"The diagnostics industry is saturated with products that cater to big, centralized labs or testing in the doctor's office," Paterson says. "There are many applications where it does make sense to do testing in a centralized lab, but there are dozens of other applications where there should be home-tests and there are not, because few companies have tried to take on the technical and regulatory challenges with developing home-testing."

A Houston entrepreneur created a free smartphone app to easily track and share COVID-19 testing results. Photo courtesy of SafeFun

Houston tech-turned-hospitality entrepreneur launches global health passport

there's an app for that

The pandemic brought Houston hospitality entrepreneur Carson Hager — a self-described "recovering programmer" — back to his roots in an attempt to help people gather together once more.

After 20 years in the tech world — he sold his consumer-grade commercial software company Cynergy Systems to KPMG in 2014 —Hager founded the Hospitable Viking, known for popular local bars like Rosemont in Montrose and Cherry downtown.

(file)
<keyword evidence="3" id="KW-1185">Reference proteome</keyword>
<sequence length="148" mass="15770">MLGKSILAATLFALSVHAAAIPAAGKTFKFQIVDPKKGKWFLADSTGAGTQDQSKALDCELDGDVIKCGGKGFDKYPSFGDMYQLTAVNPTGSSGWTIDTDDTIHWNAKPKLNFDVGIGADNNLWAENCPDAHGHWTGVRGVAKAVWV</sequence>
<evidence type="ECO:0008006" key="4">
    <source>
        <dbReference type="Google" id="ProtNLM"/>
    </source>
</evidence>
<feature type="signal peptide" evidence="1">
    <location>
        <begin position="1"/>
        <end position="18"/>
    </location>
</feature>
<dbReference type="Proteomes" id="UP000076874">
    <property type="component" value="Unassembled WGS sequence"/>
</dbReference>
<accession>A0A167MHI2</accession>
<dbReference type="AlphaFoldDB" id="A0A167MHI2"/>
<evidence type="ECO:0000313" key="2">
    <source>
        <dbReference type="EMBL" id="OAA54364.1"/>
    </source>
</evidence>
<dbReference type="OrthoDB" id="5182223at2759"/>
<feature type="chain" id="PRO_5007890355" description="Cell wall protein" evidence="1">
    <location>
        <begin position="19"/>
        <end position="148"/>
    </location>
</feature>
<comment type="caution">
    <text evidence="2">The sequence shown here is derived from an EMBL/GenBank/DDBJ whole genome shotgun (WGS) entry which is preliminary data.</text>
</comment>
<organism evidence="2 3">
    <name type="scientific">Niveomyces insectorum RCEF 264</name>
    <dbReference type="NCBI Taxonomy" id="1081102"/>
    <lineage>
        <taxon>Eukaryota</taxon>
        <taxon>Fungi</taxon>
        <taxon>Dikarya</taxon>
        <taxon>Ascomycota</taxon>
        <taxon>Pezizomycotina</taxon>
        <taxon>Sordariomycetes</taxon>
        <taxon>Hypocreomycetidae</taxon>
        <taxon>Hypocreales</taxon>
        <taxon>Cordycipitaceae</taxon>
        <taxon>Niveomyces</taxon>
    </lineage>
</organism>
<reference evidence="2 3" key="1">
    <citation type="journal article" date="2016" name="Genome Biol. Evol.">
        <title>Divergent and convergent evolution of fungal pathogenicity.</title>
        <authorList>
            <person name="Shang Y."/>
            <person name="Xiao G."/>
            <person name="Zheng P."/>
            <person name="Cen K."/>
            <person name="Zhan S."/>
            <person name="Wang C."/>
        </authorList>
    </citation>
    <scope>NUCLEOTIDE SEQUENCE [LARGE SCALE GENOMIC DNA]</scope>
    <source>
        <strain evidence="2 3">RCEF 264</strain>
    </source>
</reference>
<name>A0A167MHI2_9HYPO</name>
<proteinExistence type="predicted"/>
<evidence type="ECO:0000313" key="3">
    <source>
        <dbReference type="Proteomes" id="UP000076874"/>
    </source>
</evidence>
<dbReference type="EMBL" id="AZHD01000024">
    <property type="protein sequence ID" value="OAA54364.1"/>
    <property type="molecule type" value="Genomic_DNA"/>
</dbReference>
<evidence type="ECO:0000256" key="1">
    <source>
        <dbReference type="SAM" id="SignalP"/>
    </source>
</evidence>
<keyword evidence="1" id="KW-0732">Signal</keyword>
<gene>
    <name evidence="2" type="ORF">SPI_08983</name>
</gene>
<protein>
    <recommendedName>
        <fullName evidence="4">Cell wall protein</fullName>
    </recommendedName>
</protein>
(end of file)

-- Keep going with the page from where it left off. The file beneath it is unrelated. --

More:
"It gives me some chaos," he says of his new industry. "It's something to do that's a very different challenge."

But the pandemic added a new challenge and even more chaos in his industry. As restrictions were put in place in the spring of 2020 and many (including Hager himself) didn't feel comfortable dining and drinking in public, he watched as many in his industry lost their jobs, businesses, and sense of community.

"I live in restaurants and bars and I wouldn't have gone anywhere at that point," Hager says. "I was thinking, what's it going to take for people to be able to feel comfortable to go back out again and go out to bars and restaurants, gyms, salons, club, etcetera."